3“In this interactive age, sports talk radio was the first interactive medium,” Keller said. “Sportstalk radio has been connecting from the get-go, and now using the new technologies continues to do so.“Radio’s prominence on this campus [at ESPN headquarters in Bristol, Conn.] has risendramatically in the last few years. It has good business success and great reach and just great numbersto back it up in how many fans are consuming it.”
Following the mission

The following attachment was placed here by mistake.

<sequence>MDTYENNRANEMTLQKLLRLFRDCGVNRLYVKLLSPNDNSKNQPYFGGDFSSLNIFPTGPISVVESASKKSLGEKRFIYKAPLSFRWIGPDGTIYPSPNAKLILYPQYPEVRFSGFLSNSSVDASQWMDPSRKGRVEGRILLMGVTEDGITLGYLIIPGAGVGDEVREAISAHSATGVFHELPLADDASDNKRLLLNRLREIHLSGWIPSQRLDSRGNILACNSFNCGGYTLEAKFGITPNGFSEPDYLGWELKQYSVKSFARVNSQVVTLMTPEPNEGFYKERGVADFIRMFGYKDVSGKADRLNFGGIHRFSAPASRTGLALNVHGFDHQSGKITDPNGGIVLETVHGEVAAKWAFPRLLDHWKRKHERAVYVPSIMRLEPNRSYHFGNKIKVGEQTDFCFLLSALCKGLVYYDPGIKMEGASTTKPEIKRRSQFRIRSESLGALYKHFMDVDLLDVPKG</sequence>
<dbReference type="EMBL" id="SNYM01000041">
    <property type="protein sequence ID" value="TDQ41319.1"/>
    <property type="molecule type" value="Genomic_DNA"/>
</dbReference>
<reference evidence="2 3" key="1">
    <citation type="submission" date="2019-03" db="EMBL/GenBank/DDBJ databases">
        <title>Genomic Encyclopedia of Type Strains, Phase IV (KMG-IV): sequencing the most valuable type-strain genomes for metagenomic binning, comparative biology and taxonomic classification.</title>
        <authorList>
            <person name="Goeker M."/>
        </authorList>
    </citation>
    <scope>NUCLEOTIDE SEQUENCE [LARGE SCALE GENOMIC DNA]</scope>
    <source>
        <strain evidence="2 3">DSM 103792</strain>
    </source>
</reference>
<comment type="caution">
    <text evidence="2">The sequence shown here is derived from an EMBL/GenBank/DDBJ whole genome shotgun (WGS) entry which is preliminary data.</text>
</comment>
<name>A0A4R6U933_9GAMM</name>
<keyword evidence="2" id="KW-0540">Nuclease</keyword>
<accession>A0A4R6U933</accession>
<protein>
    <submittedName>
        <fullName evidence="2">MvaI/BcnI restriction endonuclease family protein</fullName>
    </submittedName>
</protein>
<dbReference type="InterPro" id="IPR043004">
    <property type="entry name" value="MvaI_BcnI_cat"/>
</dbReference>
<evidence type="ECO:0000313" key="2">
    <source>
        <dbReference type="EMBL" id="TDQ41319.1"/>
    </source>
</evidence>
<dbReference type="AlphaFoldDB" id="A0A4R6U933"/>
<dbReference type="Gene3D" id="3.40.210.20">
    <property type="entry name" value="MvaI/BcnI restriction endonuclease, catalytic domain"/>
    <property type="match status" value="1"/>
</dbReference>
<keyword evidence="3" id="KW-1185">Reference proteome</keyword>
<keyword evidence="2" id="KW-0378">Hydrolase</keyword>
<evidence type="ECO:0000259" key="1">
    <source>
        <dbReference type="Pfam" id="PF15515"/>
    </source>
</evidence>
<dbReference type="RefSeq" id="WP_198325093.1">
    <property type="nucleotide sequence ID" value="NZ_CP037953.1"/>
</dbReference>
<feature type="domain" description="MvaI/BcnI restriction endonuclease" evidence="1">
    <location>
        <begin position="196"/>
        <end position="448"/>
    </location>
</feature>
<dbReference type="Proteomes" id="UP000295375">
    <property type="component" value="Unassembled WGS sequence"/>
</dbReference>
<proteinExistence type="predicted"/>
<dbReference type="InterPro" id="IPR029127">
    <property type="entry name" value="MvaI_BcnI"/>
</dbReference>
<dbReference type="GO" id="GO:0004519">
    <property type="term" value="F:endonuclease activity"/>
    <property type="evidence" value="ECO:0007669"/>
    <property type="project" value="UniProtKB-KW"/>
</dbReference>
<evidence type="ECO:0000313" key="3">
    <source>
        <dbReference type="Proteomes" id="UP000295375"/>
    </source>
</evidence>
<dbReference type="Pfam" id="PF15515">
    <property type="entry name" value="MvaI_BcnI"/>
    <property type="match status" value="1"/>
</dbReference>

The way longtime ESPN management consultant Anthony F. Smith tells the story in “ESPN TheCompany,” the idea for the multimedia role that radio could play began in 1991. Corporate partner ABCRadio asked ESPN to provide 30-second spots that could be used during breaks in its regularprogramming. That request triggered some innovative brain cells in Bristol to realize it was time toventure beyond TV in pursuit of the company’s mission.Jim Allegro, who worked on the finance side, approached then-ESPN President Steve Bornsteinwith the idea of starting a national sports radio network. No one had previously been successful withthis idea, so the right man for the job as it turned out was John Walsh, the innovator behind an earlierrevamping of the cable TV icon “SportsCenter” that retains his signature today.“Steve pulled me in an office in New York one afternoon,” Walsh recalled in a recent interviewhe gave to Indiana University’s National Sports Journalism Center. “‘We’re starting this radio and allthese guys are going on the air and we’re not paying them an extra dime. They’re all going to do it. It’sgoing to be part of their assignment.’”With the mission in mind to serve fans, the project began, and it didn’t matter to Walsh whenhe was told he had two months to get the network on the air. That’s a short time for most companies,but for ESPN it seemed about right. Smith’s book details other instances of fast-paced change at ESPNand explains that it’s simply part of the can-do, risk-taking culture that built the company.